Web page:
In what are increasingly troubled times, the world is about to unite to pray.
On March 4, people throughout the world will attend services for the annual World Day of Prayer (WDP).
The day involves a worldwide movement of Christians of all denominations who observe a common moment of prayer.
The day’s origins date back to the 19th century when Christian women in North America initiated a day of activities in support of “women’s involvement in mission at home and in other parts of the world”.
“It aimed to involve women in mission, to raise the awareness of women in other countries and cultures, and to encourage women to use their gifts in service,” says Minister Deborah Bensted, who is hosting a service at Sydney’s St Matthews Manly.
“The motto of World Day of Prayer is ‘Informed prayer leads to prayerful action’. So issues of social justice have increasingly occupied the prayer agenda.”
This year’s event is hosted jointly by England, Wales and Northern Ireland.
“The World Day of Prayer is an international ecumenical organisation which enables women all over the world to share their ideas and concerns,” the WDP organisation said in a statement.
Services are held throughout the world including in Australia and New Zealand.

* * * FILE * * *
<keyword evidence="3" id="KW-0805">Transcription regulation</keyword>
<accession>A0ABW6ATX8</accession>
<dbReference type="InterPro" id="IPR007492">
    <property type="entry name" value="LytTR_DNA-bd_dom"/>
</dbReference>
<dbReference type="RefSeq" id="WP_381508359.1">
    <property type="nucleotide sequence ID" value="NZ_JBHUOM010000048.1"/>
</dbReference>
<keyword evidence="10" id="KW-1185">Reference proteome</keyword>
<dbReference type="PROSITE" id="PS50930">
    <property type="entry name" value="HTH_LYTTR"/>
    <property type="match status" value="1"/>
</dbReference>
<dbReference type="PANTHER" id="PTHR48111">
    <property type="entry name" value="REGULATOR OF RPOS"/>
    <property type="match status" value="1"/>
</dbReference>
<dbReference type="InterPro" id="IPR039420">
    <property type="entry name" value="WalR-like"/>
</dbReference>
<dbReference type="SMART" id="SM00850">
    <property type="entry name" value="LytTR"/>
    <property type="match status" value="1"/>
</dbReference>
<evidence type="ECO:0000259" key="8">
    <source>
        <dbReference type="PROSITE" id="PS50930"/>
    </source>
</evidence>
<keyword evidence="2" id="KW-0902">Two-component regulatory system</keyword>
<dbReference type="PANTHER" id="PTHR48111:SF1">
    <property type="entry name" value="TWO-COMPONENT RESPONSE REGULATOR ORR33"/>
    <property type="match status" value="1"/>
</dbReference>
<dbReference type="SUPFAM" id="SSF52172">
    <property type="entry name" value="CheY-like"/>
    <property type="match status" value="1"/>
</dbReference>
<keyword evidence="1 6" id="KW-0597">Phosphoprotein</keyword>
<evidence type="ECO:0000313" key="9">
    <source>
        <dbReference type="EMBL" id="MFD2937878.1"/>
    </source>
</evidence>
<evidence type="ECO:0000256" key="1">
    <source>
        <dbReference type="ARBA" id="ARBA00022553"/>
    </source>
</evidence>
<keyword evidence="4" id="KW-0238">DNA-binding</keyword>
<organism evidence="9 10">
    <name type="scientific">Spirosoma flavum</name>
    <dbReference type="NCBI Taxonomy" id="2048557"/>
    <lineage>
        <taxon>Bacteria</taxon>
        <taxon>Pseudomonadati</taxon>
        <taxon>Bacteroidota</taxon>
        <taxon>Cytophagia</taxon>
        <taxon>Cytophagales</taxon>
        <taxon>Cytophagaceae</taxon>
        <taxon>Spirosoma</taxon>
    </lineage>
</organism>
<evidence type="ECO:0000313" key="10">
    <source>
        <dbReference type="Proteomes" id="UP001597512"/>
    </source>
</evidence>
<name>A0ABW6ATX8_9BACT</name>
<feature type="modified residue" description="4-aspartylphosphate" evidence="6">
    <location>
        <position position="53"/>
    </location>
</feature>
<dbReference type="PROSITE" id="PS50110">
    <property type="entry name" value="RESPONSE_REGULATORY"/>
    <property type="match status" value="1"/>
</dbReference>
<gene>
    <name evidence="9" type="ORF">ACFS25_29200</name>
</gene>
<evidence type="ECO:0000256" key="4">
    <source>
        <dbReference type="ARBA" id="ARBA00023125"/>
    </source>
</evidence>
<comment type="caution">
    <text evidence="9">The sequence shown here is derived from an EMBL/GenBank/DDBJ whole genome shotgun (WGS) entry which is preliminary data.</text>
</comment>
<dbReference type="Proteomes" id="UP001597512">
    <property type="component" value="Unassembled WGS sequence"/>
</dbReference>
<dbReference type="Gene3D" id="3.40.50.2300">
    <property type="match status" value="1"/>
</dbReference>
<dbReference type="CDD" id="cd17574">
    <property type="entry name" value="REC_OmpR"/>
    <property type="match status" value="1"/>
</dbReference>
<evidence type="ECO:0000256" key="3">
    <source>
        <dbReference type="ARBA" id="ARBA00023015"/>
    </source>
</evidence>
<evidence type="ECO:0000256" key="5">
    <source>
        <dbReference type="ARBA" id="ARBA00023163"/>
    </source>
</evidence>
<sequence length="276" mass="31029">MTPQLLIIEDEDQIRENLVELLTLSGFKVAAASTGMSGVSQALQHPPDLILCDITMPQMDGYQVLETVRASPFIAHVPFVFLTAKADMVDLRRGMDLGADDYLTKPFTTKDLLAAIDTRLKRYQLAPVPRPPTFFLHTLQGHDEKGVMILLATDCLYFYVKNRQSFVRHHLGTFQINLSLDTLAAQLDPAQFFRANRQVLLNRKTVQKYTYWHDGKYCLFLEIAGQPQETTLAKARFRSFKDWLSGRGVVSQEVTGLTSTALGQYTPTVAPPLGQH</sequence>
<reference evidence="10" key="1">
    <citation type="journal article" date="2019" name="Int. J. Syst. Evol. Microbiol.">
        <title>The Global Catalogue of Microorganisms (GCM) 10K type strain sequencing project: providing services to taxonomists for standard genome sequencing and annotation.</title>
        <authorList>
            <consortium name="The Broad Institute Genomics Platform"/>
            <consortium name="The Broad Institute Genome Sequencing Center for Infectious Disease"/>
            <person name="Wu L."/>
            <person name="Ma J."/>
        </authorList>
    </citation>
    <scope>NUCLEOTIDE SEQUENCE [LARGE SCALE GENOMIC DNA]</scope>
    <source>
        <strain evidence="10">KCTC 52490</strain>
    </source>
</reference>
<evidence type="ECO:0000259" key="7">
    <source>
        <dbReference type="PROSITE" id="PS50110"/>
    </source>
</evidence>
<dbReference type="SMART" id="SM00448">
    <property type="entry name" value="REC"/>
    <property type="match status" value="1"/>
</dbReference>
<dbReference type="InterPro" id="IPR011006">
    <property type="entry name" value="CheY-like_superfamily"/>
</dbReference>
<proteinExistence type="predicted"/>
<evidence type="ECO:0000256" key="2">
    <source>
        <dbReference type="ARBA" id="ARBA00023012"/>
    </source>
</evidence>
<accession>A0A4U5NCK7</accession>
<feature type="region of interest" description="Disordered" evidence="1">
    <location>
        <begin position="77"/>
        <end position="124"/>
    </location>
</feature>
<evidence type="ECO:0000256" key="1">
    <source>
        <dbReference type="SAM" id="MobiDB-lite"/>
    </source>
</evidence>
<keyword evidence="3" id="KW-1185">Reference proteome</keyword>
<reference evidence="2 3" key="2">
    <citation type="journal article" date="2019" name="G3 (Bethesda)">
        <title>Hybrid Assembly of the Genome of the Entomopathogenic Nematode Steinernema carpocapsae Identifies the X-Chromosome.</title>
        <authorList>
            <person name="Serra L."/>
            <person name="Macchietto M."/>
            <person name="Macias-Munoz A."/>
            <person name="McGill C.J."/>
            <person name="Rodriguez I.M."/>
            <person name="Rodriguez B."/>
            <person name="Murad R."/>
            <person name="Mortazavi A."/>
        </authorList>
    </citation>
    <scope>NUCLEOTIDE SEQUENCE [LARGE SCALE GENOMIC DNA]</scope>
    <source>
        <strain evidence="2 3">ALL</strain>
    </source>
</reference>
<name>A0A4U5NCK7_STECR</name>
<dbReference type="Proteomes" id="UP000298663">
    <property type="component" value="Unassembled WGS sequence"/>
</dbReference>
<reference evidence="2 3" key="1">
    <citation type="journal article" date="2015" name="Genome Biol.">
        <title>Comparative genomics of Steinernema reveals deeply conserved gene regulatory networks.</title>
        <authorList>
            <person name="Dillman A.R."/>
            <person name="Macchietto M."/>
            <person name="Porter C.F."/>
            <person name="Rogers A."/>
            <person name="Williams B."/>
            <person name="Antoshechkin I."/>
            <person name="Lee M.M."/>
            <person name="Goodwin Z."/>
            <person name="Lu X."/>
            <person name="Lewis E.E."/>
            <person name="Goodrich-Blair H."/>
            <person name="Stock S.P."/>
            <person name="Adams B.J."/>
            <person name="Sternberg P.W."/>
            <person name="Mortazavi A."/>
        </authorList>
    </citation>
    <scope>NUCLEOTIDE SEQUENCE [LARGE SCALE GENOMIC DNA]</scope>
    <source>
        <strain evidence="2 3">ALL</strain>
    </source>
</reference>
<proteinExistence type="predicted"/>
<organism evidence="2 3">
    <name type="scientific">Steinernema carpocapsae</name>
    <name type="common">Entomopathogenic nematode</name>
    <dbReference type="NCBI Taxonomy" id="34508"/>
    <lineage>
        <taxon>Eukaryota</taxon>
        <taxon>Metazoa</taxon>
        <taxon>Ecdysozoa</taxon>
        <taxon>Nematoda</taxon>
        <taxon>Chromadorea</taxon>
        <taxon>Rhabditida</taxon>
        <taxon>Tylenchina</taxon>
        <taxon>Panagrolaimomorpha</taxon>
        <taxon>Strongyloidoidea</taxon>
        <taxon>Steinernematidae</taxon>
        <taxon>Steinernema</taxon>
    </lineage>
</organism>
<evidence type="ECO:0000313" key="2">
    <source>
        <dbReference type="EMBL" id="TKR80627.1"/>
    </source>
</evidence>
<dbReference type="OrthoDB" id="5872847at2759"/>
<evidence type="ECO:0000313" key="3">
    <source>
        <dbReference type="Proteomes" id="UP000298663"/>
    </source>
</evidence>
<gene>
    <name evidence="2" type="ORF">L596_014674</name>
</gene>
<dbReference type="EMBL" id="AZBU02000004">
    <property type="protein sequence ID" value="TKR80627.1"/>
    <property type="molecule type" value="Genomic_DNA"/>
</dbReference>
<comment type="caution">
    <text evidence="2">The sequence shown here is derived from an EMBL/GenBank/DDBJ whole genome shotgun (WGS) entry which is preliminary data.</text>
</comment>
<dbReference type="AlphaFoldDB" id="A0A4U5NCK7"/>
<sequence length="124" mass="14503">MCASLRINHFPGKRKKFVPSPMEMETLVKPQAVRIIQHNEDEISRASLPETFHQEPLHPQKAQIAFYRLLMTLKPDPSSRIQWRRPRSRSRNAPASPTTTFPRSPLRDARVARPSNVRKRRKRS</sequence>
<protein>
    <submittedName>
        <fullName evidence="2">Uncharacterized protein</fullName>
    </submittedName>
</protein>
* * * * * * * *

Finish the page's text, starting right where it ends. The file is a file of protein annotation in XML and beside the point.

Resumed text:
In host country England, there will be a main service in Westminster’s Central Hall in London.
People who cannot attend can stream services.
“The whole point of the day is that we’re all united in prayer all over the world,” Ms Bensted, who is the Women’s Minister at St Matthews Manly, said.
“People from local churches of other denominations will be taking part in [our] service – it is a great opportunity for local Christians to unite in prayer and join others around the world.”
Though the focus is on praying for the plight of women, services will also incorporate those suffering in the current European war, and in the flood disaster in eastern Australia.
“Because of the situation in Ukraine and the floods, the WDP international and local committees have sent out prayers to be included in this service,” Ms Benstead said.
“It’s what’s on everyone’s mind. So they can bring their anxiety and their concern into the service, and leave it in the hands of the Lord, and allow God to shape their response.”
“Gift of prayer”
The World Day of Prayer aims to demonstrate that prayer and action are inseparable.
“In the midst of all the uncertainties we are living under this year due to the COVID-19 pandemic, the WDP 2022 theme emerges like a balm of confidence,” the WDP organisation said.
“It is an invitation to place our trust in God in times of suffering. We are given a seed of hope to ponder where it needs to be planted in our lives and in our communities.
“Take this opportunity to raise awareness on the needs of your community and offer the gifts of prayers and commitment. A seed, nourished by prayers of intercession and actions of love, bind us together around the world.”
For more information visit worlddayofprayeraustralia.org.
Article supplied with thanks to Hope Media.
Feature Image: Photo by Chris Liverani on Unsplash